It's important to make sure the fish is as crisp as can be for
use in this salad.
Shredded fleshof ¼ mature coconut (see below)For deep-frying:vegetable oil500 gmbarramundi fillet, cut into 8 pieces1green mango, shredded on a mandolin1 bunchmint, shredded1 bunchThai basil, leaves pickedSweet and sour chilli sauce2 tbspcoconut oil6garlic cloves, finely chopped4golden shallots, finely chopped 6dried red chillies, soaked in cold water for 10 minutes, drained, finely chopped30 gmdried prawns, soaked in cold water for 10 minutes, drained, finely chopped10 gmpiece galangal, finely grated40 gmlight palm sugar, pounded2 tbsplime juice (about 1 lime), or to taste30 mlfish sauce, or to taste1 tbsptamarind pulp (see note)
For sweet and sour chilli sauce, heat oil in a saucepan over high heat, add garlic and shallot and stir occasionally until light golden (5-10 minutes). Add chilli, prawns and galangal and fry until fragrant (5-10 minutes). Drain (reserve oil) and pound in a mortar and pestle until coarsely ground. Return to saucepan with remaining ingredients (adjust seasoning to taste) and stir over high heat until reduced to jam consistency (3-5 minutes), then stir in reserved oil, remove from heat and set aside to cool. Makes about 375ml. Chilli sauce will keep refrigerated for 2 weeks.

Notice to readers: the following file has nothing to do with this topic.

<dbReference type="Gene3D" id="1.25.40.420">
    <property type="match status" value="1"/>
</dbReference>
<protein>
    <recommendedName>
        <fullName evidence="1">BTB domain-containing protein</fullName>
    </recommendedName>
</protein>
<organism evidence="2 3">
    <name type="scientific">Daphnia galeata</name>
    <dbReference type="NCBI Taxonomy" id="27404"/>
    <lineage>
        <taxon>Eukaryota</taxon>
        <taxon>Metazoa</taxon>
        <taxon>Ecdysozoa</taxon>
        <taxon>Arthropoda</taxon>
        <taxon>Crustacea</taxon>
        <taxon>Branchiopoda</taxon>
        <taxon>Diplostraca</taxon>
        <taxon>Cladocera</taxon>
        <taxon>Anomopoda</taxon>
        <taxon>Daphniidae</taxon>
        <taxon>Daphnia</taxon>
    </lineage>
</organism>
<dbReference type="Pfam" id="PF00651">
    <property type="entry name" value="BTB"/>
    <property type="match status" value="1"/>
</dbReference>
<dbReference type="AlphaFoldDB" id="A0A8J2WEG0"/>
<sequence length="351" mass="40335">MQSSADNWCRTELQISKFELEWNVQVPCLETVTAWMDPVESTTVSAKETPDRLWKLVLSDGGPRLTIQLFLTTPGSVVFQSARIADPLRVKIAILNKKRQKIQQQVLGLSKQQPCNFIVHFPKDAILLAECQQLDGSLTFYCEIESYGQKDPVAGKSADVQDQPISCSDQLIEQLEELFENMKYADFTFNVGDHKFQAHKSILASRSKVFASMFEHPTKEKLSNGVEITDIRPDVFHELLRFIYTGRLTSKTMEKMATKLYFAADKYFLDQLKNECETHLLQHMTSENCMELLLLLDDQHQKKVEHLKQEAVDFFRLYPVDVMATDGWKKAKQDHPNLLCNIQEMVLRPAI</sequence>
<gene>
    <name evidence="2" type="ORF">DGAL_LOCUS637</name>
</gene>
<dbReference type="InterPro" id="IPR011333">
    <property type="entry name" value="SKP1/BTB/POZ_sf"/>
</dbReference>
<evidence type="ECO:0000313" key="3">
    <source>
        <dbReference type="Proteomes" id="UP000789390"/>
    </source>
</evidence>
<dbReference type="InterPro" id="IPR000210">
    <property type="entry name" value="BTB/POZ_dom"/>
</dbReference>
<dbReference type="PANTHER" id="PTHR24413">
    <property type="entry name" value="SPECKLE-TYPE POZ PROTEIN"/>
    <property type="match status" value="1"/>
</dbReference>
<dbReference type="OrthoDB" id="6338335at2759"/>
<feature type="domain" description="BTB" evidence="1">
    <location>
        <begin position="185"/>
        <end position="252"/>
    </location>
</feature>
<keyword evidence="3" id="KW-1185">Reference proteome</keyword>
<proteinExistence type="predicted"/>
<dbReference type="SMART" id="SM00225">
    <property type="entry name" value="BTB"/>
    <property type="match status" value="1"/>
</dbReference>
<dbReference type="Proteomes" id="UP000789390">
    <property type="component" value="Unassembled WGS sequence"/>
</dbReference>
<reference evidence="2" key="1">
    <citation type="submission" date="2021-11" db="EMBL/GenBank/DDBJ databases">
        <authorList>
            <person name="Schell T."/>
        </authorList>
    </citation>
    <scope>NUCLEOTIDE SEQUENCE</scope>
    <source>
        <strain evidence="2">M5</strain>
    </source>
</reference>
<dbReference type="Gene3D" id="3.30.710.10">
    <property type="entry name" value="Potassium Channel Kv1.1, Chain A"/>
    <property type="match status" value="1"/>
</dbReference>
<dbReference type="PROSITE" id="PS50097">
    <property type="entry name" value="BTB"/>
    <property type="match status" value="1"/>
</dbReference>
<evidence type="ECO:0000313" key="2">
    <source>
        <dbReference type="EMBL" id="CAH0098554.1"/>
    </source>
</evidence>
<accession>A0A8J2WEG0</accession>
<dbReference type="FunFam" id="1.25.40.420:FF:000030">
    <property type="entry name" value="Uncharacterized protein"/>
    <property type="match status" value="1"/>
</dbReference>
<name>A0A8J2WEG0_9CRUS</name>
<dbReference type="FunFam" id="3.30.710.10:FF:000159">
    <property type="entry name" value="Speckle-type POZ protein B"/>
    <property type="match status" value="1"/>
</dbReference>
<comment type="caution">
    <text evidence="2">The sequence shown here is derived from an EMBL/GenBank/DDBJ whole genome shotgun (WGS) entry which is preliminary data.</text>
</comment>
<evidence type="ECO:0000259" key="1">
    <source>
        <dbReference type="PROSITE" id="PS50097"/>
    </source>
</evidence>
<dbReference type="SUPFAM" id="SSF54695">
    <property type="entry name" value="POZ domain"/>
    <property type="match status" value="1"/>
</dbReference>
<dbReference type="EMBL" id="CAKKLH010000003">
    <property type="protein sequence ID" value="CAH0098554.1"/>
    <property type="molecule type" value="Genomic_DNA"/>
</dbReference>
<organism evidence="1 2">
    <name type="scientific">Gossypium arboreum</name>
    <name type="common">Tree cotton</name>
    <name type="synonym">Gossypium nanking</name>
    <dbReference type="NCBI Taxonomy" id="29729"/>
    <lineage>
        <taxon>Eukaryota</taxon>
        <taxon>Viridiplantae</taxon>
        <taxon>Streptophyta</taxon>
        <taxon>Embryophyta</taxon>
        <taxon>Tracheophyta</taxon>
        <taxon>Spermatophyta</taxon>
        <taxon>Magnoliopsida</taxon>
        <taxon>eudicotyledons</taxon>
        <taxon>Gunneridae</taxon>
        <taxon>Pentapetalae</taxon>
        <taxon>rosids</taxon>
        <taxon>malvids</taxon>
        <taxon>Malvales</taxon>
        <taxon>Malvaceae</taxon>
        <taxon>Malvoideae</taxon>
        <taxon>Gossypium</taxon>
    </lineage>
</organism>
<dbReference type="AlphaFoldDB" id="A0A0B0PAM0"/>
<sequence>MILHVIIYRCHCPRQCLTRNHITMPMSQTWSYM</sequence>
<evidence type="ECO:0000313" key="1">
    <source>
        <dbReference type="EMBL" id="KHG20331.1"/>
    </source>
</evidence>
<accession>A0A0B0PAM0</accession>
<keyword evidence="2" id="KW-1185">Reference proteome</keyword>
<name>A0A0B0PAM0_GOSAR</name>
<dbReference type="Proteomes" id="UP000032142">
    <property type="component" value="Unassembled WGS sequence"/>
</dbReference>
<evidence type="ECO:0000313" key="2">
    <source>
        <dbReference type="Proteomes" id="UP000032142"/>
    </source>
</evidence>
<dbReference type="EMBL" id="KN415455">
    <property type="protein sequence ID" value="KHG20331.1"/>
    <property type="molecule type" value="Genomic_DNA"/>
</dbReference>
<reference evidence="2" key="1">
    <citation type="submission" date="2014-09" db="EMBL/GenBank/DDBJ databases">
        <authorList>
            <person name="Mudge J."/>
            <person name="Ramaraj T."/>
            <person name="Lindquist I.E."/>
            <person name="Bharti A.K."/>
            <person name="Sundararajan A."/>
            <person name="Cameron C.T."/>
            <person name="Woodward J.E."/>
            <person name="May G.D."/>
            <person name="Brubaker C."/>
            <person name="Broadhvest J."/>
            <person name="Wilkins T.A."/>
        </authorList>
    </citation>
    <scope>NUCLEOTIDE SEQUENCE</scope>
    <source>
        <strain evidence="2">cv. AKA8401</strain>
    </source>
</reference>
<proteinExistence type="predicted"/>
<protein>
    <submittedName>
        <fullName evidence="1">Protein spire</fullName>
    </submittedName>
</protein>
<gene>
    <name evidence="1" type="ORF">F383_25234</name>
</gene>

Preheat oven to 180C. Scatter coconut on an oven tray lined with baking paper, roast until light golden, stirring occasionally (10-15 minutes), set aside.
Heat oil in a deep-fryer or wok to 180C. Add barramundi and deep-fry until golden and crisp (4-6 minutes; be careful as hot oil will spit). Fish may break up as it cooks; this is normal. Drain on absorbent paper, break into small pieces and transfer to a bowl. Add roast coconut, green mango, mint and half the sweet and sour sauce, toss to combine, then transfer to a plate.
Deep-fry half the basil (optional) until crisp (10-20 seconds; be careful as hot oil will spit), remove with a slotted spoon and scatter over salad with remaining fresh basil. Serve warm with extra sauce to the side.
For tamarind pulp, soak fresh tamarind in hot water, then strain it to remove fibres and seeds. Alternatively, use half the quantity of a good-quality pulp concentrate from an Asian grocer.
Mature coconuts are sold with the outer shell and outer husk removed; the inner husk is brown and hairy. They contain a small amount of liquid and a crunchy white flesh used for making coconut milk and cream. Mature coconuts are available from supermarkets and Asian grocers. To open a mature coconut, pierce two of the eyes (we used a screwdriver) and drain the liquid. Tap firmly around the circumference with the back of a large knife, rotating the coconut with each tap until the shell cracks open. If the coconut smells fermented or the flesh isn't pure white, it's a bad nut.